My 9-year-old daughter has been asking -- and by that I mean pleading -- to get her ears pierced since she was 6. The pressure heated as her friends started getting pierced, showcasing tiny glitter butterflies and daisies on their small lobes. I see the way my daughter stares enviously at them, and places small stickers or dangly play clip-ons (see photo) on her ears to see what they will look like. She's got six more months to go; I promised she could get them on her 10th birthday. She'll be the last of her friends to get holes. I'm not trying to torture her or prove a point. In fact, when I told her four years ago that she could do it at age 10, it was a random number I spit out to buy time. But now I see there was reason behind my random.
This reason came to me last week, when I couldn't remember the name of the actor who played Mr. Miyagi in the 1984 movie hit The Karate Kid. (It's Pat Morita, by the way.) It took me about 15 seconds to find out the answer once my fingers typed in "IMDB." Aha, I thought, right! But I realized in that moment that the satisfaction wasn't half as strong as it used to be pre-Internet when my brain would wrestle with this kind of question for hours before the answer would rocket into my head mid-conversation or even while sleeping. Now THAT was a sense of victory. Remember that feeling? As a journalist, I'm the first to sing the praises of fast research offered by the Internet. And I take full advantage of being able to rent a movie or buy a book on a whim without even leaving my house. But the Internet does rob us of delayed gratification.
This must be a thousand times truer for my girl, who like so many millions of other kids expects things to happen right now. I'm not saying she gets whatever she wants, but there are answers to her questions as quickly as she can hop over to a computer. If she wants to use her allowance to purchase Mad Libs or Shrinky Dinks, she doesn't have to wait until a parent can drive her to a store on the weekend; it can be ordered on Amazon and appear within two days. If she wants to listen to a Top 10 song with her friend, they can find it instantaneously on YouTube. I was thinking over the holidays about the now-extinct excitement of receiving a letter I'd been waiting for in the mail, waiting for my favorite holiday special on TV, and hearing my favorite song play unexpectedly on the radio. I don't want to go back to the way it was; but I do miss the anticipation. I want my daughter to know that feeling, and that waiting can make an experience more special. This is all the more true at a time when clothing and makeup manufacturers and advertisers are trying to get her to grow up in a big fat hurry.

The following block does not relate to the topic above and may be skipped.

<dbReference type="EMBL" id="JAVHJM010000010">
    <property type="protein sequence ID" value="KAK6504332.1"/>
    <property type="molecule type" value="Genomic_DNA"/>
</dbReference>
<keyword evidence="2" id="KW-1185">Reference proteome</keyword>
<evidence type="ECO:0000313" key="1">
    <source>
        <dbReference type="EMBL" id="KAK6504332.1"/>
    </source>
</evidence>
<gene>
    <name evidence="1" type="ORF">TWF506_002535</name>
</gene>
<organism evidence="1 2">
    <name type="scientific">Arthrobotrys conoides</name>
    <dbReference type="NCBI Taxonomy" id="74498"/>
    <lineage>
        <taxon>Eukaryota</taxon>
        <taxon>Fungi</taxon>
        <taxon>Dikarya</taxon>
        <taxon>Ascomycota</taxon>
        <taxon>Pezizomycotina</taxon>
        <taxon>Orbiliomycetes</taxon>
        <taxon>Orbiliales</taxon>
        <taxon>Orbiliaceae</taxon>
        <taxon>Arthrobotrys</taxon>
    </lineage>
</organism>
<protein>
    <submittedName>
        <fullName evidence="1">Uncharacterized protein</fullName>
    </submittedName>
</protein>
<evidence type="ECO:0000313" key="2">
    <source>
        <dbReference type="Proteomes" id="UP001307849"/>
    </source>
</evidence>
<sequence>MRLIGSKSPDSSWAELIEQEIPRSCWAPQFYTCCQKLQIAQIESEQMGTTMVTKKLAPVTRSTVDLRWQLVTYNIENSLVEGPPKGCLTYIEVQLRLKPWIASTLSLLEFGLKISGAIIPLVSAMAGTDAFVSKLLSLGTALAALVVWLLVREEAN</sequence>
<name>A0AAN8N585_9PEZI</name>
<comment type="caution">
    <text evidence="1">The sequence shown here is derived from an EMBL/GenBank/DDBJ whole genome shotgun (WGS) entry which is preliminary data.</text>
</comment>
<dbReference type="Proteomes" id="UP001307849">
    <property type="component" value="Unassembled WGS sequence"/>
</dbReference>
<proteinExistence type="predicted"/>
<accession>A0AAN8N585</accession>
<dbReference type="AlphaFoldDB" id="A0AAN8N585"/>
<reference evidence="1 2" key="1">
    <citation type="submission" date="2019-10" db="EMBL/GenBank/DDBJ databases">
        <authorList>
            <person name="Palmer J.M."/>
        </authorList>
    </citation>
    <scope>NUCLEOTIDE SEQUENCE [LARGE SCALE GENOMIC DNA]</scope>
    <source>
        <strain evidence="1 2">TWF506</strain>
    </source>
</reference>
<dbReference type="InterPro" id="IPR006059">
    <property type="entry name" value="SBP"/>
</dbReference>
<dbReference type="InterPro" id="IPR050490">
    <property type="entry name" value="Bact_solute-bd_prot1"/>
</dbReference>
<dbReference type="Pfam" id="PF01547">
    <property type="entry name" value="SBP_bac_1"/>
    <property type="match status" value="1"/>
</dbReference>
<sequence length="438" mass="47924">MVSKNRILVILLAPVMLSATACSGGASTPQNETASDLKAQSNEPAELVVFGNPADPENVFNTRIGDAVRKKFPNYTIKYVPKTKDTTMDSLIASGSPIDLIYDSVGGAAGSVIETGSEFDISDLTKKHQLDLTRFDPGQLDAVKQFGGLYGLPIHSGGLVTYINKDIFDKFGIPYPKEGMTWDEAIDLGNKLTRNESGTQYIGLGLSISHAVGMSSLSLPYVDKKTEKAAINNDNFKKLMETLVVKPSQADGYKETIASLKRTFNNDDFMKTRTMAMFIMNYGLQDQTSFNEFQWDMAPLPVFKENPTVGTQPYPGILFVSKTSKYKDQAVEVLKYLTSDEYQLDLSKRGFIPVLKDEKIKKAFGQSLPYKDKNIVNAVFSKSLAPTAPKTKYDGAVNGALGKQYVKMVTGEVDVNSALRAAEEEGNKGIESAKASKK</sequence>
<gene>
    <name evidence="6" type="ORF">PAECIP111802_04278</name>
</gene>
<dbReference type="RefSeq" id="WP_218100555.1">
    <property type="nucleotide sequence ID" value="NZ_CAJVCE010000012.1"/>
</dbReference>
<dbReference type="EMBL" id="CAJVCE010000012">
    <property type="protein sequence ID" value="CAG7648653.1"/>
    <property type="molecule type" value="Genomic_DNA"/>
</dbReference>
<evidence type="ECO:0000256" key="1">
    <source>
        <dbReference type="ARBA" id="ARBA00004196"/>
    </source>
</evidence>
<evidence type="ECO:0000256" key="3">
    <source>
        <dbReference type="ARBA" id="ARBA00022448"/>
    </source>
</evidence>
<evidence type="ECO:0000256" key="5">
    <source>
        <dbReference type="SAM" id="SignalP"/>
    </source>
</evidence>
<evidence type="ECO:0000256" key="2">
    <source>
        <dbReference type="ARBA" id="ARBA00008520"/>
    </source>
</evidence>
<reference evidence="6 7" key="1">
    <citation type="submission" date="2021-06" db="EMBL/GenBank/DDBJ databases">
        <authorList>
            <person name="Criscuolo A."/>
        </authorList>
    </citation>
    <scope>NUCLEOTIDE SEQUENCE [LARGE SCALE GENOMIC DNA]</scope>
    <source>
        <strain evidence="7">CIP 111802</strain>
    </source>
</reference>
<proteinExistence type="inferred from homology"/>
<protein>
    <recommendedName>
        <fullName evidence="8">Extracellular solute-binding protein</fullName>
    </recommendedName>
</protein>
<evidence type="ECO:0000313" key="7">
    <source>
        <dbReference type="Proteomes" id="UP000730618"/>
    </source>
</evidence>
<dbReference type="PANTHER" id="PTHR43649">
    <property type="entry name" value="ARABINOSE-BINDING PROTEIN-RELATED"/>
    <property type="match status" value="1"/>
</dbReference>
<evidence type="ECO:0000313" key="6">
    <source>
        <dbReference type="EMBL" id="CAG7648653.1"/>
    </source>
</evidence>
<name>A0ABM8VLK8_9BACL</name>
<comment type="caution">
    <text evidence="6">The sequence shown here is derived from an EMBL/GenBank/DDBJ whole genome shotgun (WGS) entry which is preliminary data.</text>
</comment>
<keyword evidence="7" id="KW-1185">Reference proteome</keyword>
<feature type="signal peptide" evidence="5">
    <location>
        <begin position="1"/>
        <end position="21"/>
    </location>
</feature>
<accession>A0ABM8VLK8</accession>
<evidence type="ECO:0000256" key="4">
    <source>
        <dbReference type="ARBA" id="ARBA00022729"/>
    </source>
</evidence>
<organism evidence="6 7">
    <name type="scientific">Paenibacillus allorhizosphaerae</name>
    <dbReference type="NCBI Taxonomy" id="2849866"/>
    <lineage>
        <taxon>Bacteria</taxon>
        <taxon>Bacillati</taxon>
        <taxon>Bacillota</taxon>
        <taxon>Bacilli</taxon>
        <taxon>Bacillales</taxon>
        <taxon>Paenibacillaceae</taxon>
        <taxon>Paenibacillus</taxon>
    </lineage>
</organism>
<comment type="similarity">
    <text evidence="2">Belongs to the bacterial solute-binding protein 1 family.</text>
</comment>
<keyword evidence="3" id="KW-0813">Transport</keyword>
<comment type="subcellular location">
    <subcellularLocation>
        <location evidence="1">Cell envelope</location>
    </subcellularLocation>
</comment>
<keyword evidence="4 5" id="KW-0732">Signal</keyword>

So I am glad I delayed this milestone, in spite of the whining, cajoling and endless rounds of "but all my friends have them!" I've had to endure. She and I discussed what it will be like on the big day when it happens. We will drive to Claire's boutique, where I had my own ears pierced as a kid (this time, I will care more about sanitation and whether the piercer has ever done it before). My daughter will pick out a few earrings she can wear when she's done with her "starters," and we will celebrate over frozen yogurt. I will smile as she shows me her ears from every possible angle, hair tucked back behind them, and I will delight in seeing her catch a glimpse of herself in every reflective surface we pass. I hope that the experience will be more meaningful because she had to wait, and because it will mark her hugely anticipated entrance into double digits. Now there's something no one can rush; it still takes ten years to get there.